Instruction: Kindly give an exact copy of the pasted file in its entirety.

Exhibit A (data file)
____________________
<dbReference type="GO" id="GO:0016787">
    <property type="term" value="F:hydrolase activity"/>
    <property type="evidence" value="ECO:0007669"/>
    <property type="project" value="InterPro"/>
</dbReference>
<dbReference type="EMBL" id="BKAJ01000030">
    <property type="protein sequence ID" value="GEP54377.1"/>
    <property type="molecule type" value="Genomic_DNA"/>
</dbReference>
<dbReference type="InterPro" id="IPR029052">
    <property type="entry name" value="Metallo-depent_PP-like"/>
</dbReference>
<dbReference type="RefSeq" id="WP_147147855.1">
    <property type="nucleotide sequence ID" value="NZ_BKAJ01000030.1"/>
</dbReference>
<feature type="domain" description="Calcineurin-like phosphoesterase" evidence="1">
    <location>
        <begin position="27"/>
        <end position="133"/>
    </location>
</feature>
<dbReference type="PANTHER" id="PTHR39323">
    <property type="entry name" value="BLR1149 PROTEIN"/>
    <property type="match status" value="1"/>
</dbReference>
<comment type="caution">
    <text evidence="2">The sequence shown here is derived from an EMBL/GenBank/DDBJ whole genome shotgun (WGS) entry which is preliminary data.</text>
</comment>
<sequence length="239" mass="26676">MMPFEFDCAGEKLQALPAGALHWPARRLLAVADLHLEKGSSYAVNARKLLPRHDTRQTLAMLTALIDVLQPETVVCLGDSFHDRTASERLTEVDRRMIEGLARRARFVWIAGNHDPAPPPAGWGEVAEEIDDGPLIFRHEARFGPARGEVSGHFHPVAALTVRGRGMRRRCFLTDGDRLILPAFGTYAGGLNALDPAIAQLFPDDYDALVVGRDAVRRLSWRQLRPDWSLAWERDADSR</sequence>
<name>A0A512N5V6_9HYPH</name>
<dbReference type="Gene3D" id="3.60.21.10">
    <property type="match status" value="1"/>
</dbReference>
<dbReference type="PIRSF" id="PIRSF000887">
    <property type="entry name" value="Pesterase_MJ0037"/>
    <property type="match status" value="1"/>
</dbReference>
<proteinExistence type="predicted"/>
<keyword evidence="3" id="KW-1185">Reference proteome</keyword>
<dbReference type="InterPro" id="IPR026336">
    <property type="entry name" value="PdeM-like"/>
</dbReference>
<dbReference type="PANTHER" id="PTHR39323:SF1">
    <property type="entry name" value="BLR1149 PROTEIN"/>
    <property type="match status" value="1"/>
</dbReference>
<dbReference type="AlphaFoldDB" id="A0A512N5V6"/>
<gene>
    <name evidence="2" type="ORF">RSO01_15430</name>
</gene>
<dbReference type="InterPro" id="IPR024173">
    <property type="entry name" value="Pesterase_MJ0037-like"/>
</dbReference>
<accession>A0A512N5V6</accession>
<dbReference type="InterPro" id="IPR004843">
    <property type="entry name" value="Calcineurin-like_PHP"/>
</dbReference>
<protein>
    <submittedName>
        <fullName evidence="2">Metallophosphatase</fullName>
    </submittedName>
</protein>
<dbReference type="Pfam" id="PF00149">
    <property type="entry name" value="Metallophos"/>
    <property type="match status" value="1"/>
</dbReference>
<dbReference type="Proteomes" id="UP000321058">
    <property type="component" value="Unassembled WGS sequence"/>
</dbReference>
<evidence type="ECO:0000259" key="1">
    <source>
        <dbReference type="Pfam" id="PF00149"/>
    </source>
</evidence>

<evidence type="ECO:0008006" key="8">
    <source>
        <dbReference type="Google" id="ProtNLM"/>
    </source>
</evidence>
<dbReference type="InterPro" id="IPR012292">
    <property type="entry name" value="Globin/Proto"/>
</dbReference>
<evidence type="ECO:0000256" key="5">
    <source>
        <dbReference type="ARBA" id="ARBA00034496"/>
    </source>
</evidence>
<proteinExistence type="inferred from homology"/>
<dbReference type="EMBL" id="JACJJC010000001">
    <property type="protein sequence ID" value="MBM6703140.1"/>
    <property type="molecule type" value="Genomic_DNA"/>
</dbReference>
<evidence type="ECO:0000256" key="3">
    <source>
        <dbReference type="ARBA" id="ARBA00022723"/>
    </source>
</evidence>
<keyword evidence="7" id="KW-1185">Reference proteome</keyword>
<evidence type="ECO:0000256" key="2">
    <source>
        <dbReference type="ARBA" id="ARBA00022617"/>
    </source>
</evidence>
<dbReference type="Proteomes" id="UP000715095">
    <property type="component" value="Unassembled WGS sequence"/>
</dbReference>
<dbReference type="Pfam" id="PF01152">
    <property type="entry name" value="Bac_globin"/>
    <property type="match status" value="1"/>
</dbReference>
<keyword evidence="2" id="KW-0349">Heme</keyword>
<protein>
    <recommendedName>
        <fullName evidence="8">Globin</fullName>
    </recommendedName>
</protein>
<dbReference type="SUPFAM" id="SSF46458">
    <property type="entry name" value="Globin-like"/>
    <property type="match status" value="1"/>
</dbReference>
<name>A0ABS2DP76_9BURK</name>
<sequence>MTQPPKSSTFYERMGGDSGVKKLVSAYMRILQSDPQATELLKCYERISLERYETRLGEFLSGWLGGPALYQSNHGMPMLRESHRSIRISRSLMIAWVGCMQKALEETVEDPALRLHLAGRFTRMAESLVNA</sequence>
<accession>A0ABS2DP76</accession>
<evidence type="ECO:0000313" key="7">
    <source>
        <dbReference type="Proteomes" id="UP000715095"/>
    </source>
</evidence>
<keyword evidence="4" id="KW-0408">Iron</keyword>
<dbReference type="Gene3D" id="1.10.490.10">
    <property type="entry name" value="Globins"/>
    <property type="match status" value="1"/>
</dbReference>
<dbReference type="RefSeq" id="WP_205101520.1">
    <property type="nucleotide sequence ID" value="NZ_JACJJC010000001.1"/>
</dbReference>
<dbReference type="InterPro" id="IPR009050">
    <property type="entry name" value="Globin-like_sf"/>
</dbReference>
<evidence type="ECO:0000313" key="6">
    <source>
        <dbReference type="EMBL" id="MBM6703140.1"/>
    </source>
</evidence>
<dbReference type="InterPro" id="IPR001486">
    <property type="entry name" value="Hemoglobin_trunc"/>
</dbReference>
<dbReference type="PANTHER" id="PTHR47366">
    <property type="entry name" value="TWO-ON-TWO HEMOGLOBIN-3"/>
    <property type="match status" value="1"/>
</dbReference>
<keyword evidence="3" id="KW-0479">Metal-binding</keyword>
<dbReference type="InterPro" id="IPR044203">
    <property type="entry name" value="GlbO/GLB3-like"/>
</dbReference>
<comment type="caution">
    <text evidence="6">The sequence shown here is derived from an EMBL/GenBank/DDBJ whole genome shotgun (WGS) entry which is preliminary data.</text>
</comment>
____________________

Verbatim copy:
<dbReference type="GO" id="GO:0016787">
    <property type="term" value="F:hydrolase activity"/>
    <property type="evidence" value="ECO:0007669"/>
    <property type="project" value="InterPro"/>
</dbReference>
<dbReference type="EMBL" id="BKAJ01000030">
    <property type="protein sequence ID" value="GEP54377.1"/>
    <property type="molecule type" value="Genomic_DNA"/>
</dbReference>
<dbReference type="InterPro" id="IPR029052">
    <property type="entry name" value="Metallo-depent_PP-like"/>
</dbReference>
<dbReference type="RefSeq" id="WP_147147855.1">
    <property type="nucleotide sequence ID" value="NZ_BKAJ01000030.1"/>
</dbReference>
<feature type="domain" description="Calcineurin-like phosphoesterase" evidence="1">
    <location>
        <begin position="27"/>
        <end position="133"/>
    </location>
</feature>
<dbReference type="PANTHER" id="PTHR39323">
    <property type="entry name" value="BLR1149 PROTEIN"/>
    <property type="match status" value="1"/>
</dbReference>
<comment type="caution">
    <text evidence="2">The sequence shown here is derived from an EMBL/GenBank/DDBJ whole genome shotgun (WGS) entry which is preliminary data.</text>
</comment>
<sequence length="239" mass="26676">MMPFEFDCAGEKLQALPAGALHWPARRLLAVADLHLEKGSSYAVNARKLLPRHDTRQTLAMLTALIDVLQPETVVCLGDSFHDRTASERLTEVDRRMIEGLARRARFVWIAGNHDPAPPPAGWGEVAEEIDDGPLIFRHEARFGPARGEVSGHFHPVAALTVRGRGMRRRCFLTDGDRLILPAFGTYAGGLNALDPAIAQLFPDDYDALVVGRDAVRRLSWRQLRPDWSLAWERDADSR</sequence>
<name>A0A512N5V6_9HYPH</name>
<dbReference type="Gene3D" id="3.60.21.10">
    <property type="match status" value="1"/>
</dbReference>
<dbReference type="PIRSF" id="PIRSF000887">
    <property type="entry name" value="Pesterase_MJ0037"/>
    <property type="match status" value="1"/>
</dbReference>
<proteinExistence type="predicted"/>
<keyword evidence="3" id="KW-1185">Reference proteome</keyword>
<dbReference type="InterPro" id="IPR026336">
    <property type="entry name" value="PdeM-like"/>
</dbReference>
<dbReference type="PANTHER" id="PTHR39323:SF1">
    <property type="entry name" value="BLR1149 PROTEIN"/>
    <property type="match status" value="1"/>
</dbReference>
<dbReference type="AlphaFoldDB" id="A0A512N5V6"/>
<gene>
    <name evidence="2" type="ORF">RSO01_15430</name>
</gene>
<dbReference type="InterPro" id="IPR024173">
    <property type="entry name" value="Pesterase_MJ0037-like"/>
</dbReference>
<accession>A0A512N5V6</accession>
<dbReference type="InterPro" id="IPR004843">
    <property type="entry name" value="Calcineurin-like_PHP"/>
</dbReference>
<protein>
    <submittedName>
        <fullName evidence="2">Metallophosphatase</fullName>
    </submittedName>
</protein>
<dbReference type="Pfam" id="PF00149">
    <property type="entry name" value="Metallophos"/>
    <property type="match status" value="1"/>
</dbReference>
<dbReference type="Proteomes" id="UP000321058">
    <property type="component" value="Unassembled WGS sequence"/>
</dbReference>
<evidence type="ECO:0000259" key="1">
    <source>
        <dbReference type="Pfam" id="PF00149"/>
    </source>
</evidence>

<evidence type="ECO:0008006" key="8">
    <source>
        <dbReference type="Google" id="ProtNLM"/>
    </source>
</evidence>
<dbReference type="InterPro" id="IPR012292">
    <property type="entry name" value="Globin/Proto"/>
</dbReference>
<evidence type="ECO:0000256" key="5">
    <source>
        <dbReference type="ARBA" id="ARBA00034496"/>
    </source>
</evidence>
<proteinExistence type="inferred from homology"/>
<dbReference type="EMBL" id="JACJJC010000001">
    <property type="protein sequence ID" value="MBM6703140.1"/>
    <property type="molecule type" value="Genomic_DNA"/>
</dbReference>
<evidence type="ECO:0000256" key="3">
    <source>
        <dbReference type="ARBA" id="ARBA00022723"/>
    </source>
</evidence>
<keyword evidence="7" id="KW-1185">Reference proteome</keyword>
<evidence type="ECO:0000256" key="2">
    <source>
        <dbReference type="ARBA" id="ARBA00022617"/>
    </source>
</evidence>
<dbReference type="Proteomes" id="UP000715095">
    <property type="component" value="Unassembled WGS sequence"/>
</dbReference>
<dbReference type="Pfam" id="PF01152">
    <property type="entry name" value="Bac_globin"/>
    <property type="match status" value="1"/>
</dbReference>
<keyword evidence="2" id="KW-0349">Heme</keyword>
<protein>
    <recommendedName>
        <fullName evidence="8">Globin</fullName>
    </recommendedName>
</protein>
<dbReference type="SUPFAM" id="SSF46458">
    <property type="entry name" value="Globin-like"/>
    <property type="match status" value="1"/>
</dbReference>
<name>A0ABS2DP76_9BURK</name>
<sequence>MTQPPKSSTFYERMGGDSGVKKLVSAYMRILQSDPQATELLKCYERISLERYETRLGEFLSGWLGGPALYQSNHGMPMLRESHRSIRISRSLMIAWVGCMQKALEETVEDPALRLHLAGRFTRMAESLVNA</sequence>
<accession>A0ABS2DP76</accession>
<evidence type="ECO:0000313" key="7">
    <source>
        <dbReference type="Proteomes" id="UP000715095"/>
    </source>
</evidence>
<keyword evidence="4" id="KW-0408">Iron</keyword>
<dbReference type="Gene3D" id="1.10.490.10">
    <property type="entry name" value="Globins"/>
    <property type="match status" value="1"/>
</dbReference>
<dbReference type="RefSeq" id="WP_205101520.1">
    <property type="nucleotide sequence ID" value="NZ_JACJJC010000001.1"/>
</dbReference>
<dbReference type="InterPro" id="IPR009050">
    <property type="entry name" value="Globin-like_sf"/>
</dbReference>
<evidence type="ECO:0000313" key="6">
    <source>
        <dbReference type="EMBL" id="MBM6703140.1"/>
    </source>
</evidence>
<dbReference type="InterPro" id="IPR001486">
    <property type="entry name" value="Hemoglobin_trunc"/>
</dbReference>
<dbReference type="PANTHER" id="PTHR47366">
    <property type="entry name" value="TWO-ON-TWO HEMOGLOBIN-3"/>
    <property type="match status" value="1"/>
</dbReference>
<keyword evidence="3" id="KW-0479">Metal-binding</keyword>
<dbReference type="InterPro" id="IPR044203">
    <property type="entry name" value="GlbO/GLB3-like"/>
</dbReference>
<comment type="caution">
    <text evidence="6">The sequence shown here is derived from an EMBL/GenBank/DDBJ whole genome shotgun (WGS) entry which is preliminary data.</text>
</comment>